Does the Loch Ness monster really exist? Players can discover and "find" different mysterious creatures in Mysterious Creatures the Game. The game takes players on a race across the globe (aka the game board with a world map on it) in search of their creature's evidence cards. The first player to collect all evidence cards and make it back to their creature's country of origin wins.
To start, each player receives one creature card, then puts their pawn on the indicated country of origin. For example, the player with the Tazel Worm card puts his pawn on Germany. The creature cards will also tell players where to go for their first piece of evidence. The Tazel Worm card says to start in Scotland. Players then take turns rolling the die and moving toward the country with their first piece of evidence. Once a player lands on the first country, he can start collecting evidence cards. Find the file for your creature's country and pull out the first card. (So if you have the Tazel Worm, pull out the first card in the Germany file.) Read out loud the information on the card, making note of the next country to visit for more evidence. The first player to get all three cards assembled—photo, film, and physical—and land back on their creature's country of origin wins.
There are several special spaces on the game board. If you land on an Airport Space, you can follow the dotted line to the next Airport Space. The Swap Positions space lets you swap positions with any other player, if you want. Go Back 10 means you must go back 10 spaces. The Passport space lets you pick up a passport card, which allows you to travel through any country via the dotted black lines.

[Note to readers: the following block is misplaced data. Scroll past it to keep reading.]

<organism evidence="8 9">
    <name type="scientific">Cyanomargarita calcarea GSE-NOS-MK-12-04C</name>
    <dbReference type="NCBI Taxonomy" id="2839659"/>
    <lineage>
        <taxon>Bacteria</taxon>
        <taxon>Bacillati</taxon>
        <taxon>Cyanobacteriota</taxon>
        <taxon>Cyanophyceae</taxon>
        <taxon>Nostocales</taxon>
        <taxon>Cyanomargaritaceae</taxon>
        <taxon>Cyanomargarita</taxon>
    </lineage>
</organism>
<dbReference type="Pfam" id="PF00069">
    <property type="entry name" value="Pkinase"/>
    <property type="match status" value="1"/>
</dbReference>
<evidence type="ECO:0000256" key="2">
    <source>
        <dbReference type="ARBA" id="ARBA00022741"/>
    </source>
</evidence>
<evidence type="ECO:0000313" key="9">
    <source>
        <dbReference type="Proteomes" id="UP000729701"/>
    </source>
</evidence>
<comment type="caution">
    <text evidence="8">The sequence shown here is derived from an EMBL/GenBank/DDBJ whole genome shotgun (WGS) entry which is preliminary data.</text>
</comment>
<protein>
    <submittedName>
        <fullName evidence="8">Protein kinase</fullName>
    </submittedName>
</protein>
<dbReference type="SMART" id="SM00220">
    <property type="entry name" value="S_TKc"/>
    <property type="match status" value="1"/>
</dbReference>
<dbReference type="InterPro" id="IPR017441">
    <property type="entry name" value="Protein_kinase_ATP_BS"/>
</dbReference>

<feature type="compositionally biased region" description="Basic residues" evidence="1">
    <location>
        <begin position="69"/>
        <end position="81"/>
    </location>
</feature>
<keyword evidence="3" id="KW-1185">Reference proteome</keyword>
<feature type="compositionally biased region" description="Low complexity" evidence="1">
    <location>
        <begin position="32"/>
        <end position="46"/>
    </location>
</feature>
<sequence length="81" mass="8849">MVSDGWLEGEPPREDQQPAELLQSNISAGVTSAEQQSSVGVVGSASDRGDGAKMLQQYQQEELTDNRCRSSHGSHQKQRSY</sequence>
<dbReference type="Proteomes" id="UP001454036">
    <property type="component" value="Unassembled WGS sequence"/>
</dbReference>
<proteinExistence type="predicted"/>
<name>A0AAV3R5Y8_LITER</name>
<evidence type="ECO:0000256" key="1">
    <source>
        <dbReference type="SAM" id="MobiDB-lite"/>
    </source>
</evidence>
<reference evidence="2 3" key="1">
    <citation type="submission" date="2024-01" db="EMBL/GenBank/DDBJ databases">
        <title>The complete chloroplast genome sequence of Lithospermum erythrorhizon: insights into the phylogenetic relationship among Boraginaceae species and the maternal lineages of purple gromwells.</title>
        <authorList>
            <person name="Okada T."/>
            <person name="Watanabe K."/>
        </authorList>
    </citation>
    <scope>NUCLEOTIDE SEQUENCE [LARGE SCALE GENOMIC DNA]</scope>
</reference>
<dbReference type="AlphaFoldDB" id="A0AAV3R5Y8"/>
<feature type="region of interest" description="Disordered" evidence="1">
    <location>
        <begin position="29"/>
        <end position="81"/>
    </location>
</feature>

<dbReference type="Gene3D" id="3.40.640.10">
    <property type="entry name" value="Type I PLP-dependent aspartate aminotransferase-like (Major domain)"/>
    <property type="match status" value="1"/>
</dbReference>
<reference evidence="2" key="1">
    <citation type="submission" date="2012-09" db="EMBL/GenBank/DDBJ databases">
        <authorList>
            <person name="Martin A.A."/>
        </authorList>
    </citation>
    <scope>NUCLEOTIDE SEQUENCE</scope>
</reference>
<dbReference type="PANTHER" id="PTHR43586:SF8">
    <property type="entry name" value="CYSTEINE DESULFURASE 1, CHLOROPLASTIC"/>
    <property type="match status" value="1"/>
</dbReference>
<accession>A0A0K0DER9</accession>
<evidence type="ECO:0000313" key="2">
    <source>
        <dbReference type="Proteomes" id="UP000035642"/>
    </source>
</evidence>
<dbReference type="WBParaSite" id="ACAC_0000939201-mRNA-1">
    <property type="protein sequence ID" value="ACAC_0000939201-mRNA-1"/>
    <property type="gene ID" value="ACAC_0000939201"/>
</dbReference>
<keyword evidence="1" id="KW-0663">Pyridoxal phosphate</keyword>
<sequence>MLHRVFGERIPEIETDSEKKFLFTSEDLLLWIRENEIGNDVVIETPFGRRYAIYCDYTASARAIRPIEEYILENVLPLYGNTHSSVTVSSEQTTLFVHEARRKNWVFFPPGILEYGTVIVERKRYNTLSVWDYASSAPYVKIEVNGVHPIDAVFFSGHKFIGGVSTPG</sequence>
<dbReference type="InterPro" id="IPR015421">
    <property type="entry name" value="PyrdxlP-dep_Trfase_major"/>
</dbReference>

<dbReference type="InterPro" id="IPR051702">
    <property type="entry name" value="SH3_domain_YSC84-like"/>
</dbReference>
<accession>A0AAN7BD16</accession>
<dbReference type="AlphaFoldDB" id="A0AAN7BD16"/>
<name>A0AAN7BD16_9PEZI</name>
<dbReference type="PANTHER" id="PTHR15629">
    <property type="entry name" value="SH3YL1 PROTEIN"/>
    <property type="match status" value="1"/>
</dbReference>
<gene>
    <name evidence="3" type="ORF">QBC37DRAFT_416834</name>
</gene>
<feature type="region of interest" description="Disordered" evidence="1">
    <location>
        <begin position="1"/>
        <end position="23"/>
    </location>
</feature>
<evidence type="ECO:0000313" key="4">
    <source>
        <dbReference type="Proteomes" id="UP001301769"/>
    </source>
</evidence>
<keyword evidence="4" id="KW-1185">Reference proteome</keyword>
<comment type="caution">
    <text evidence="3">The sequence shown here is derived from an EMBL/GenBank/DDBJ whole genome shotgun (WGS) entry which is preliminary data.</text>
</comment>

Mysterious Creatures the Game comes with 16 creature cards, 48 evidence cards, a game board, four character pawns, and one die. A poster of one of the mysterious creatures is also included. The game is for up to four players, but you'll probably want to play with at least one other person to make it more fun.
The premise of this game is fun: introducing kids to some of the world's most mysterious creatures (Big Foot, Loch Ness Monster, Chupacabra), "finding" evidence of those creatures' existence, and discovering where certain countries are on the map. Kids will feel like detectives as they collect evidence cards for their mysterious creature.
This game was a little confusing at first, so take your time carefully reading through the rules and familiarizing yourself with the different types of spaces on the game board. Also keep in mind that even though you're moving your pawn to different countries, you are only picking up evidence cards for your creature's country.
Mysterious Creatures the Game is for ages 8 and up.
Some of the film evidence cards have actual footage that kids can view online at mysteriouscreaturesplay.com/sightings. It's recommended that parents monitor their children's online activities.
As we played this game, we came across multiple misspellings. "Philippines" is spelled wrong on the game board, "Japanese" is spelled wrong on one of the evidence cards, and even words such as "frigid" and "extinct" are incorrectly spelled. And if you're going to make a game about mysterious creatures, it might be helpful to correctly spell the names of those creatures. "Chupacabra", not "Chubacabra" as it says on the creature card, for instance. This may not seem like a big deal to some, but we just wanted to point it out so that if you purchase this game, you can be on the lookout for the misspellings and tell your kids the right way to spell those words.
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